- Complete sales cycle: is when your sales cycle can’t always be short because reps may need to insert additional steps, or spend the majority of their time trying to reach the decision-maker of a company and therefore can take longer than a year.
How to accelerate your sales cycle
You want to shorten your sales cycle – but don’t know where to start! That’s why we’ve created a list of our favourite tips for accelerating sales cycles. Check them out below:
1. Score leads in your pipeline
Evaluating leads as they come in is a great method for identifying which prospects are worth your time and which aren’t – saving you time and effort. For this reason, however, you may find that your sales pipeline is tighter – but sales will increase.
2. Reduce low-value work
Removing low-value grunt work such as manual data handling, filing, and organising is a no brainer when it comes to shortening your sales cycle. Because really, the rise of sales technology has made this issue defunct – if you know how to automate repetitive tasks, that is. At the lowest level, a CRM should help sales reps reduce their time with these tasks – at the highest level, there are tons of options for artificial intelligence run applications that this a step further.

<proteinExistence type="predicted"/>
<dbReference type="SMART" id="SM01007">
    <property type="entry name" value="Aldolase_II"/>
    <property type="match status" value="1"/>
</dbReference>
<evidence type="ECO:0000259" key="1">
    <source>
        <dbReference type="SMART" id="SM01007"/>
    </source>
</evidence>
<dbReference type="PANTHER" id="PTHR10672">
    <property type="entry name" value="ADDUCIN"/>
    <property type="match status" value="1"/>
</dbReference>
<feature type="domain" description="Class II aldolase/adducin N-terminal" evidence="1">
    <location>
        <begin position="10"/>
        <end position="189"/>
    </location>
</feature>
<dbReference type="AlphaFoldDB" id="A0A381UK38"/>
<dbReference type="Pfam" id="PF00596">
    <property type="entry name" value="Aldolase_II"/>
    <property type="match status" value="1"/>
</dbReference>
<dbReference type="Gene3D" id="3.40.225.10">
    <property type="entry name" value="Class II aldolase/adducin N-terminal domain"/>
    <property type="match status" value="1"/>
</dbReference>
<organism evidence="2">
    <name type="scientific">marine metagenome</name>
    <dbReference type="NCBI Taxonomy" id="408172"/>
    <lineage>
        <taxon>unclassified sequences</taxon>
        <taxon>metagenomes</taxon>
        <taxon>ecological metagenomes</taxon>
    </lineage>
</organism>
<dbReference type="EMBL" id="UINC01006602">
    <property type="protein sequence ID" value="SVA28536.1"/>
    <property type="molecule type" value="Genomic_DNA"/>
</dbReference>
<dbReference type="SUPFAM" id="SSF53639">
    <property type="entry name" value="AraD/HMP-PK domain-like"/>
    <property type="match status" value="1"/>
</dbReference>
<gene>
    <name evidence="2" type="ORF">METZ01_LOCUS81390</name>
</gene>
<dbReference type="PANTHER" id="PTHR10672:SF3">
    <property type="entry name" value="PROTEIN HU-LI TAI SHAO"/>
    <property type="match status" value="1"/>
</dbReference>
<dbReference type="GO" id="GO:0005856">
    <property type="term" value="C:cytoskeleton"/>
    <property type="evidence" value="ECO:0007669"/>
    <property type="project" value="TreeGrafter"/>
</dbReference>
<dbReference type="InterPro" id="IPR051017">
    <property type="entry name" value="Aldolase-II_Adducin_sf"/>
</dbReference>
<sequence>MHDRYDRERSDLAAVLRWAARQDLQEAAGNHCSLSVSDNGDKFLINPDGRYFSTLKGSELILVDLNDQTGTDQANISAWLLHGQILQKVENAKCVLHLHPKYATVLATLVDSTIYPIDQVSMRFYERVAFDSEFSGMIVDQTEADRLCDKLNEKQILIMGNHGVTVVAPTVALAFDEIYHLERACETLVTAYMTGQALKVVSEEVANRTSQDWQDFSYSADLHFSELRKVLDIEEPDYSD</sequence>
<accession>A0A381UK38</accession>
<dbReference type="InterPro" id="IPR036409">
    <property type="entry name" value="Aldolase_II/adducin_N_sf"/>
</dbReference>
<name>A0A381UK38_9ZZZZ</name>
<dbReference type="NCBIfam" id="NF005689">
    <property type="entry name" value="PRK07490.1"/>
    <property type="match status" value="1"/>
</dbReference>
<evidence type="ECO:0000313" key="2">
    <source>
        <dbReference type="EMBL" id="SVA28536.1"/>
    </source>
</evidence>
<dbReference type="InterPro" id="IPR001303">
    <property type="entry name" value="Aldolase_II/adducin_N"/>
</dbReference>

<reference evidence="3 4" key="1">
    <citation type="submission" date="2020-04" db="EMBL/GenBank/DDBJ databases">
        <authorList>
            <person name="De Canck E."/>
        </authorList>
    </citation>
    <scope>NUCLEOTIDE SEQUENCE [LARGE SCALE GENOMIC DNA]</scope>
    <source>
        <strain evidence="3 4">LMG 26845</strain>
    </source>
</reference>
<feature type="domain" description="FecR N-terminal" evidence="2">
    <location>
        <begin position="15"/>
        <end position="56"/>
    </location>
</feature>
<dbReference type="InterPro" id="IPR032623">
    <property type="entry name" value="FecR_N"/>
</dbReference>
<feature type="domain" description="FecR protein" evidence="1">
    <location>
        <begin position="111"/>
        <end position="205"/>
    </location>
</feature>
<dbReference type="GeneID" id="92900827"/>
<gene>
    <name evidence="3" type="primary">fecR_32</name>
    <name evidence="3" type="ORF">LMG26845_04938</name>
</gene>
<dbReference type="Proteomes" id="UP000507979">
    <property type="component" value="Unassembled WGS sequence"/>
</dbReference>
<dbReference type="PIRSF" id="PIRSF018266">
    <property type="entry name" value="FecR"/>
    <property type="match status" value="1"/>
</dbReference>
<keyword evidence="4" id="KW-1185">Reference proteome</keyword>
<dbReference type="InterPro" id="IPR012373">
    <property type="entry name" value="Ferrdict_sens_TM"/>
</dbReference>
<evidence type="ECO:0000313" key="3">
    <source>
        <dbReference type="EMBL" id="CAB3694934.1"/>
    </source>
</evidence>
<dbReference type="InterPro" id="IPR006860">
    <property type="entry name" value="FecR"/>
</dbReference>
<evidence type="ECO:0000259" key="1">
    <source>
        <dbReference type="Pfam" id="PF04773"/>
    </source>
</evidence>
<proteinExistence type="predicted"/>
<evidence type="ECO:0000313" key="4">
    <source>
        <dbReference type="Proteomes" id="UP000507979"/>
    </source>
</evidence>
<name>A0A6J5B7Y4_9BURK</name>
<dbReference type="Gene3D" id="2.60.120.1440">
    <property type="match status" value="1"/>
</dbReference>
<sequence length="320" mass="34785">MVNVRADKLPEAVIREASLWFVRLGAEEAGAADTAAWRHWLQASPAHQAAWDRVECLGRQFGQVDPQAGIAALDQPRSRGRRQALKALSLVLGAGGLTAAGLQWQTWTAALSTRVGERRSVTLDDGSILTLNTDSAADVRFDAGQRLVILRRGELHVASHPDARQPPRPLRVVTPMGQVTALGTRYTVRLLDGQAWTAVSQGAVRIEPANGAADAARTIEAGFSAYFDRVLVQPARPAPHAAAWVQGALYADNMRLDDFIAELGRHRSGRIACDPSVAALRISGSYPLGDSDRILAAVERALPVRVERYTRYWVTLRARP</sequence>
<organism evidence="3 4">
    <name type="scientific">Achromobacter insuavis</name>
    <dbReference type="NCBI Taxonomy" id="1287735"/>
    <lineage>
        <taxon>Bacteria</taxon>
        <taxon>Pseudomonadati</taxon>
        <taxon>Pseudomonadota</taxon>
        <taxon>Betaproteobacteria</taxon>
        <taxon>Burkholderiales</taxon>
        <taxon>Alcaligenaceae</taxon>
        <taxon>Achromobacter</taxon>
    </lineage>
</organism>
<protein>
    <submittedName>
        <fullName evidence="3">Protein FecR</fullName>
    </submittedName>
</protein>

3. Use trial closes
While traditional closing techniques depend on asking a customer to decide on their purchase, a trial close asks the customer to share their opinion or perspective on the offering. This closing technique enables you to address their needs in a much more personalised way. Because if customers feel as if they can open up to you, share their perspectives and opinions – you’ll be far more likely to develop a relationship built on trust, meaning that closing that deal will be faster and easier.
4. Handle objections early
Whether you’re an objection handler or hater – prospects objections won’t just disappear because you ignore them! You need to address them immediately if you want to progress your prospect through the sales cycle – otherwise, they may grow stronger as you try to push the sale on them. Try to delve into their concerns, challenges and pain points early on by asking provocative questions that get your prospect thinking about the situation as an entirety.
5. Personalise each experience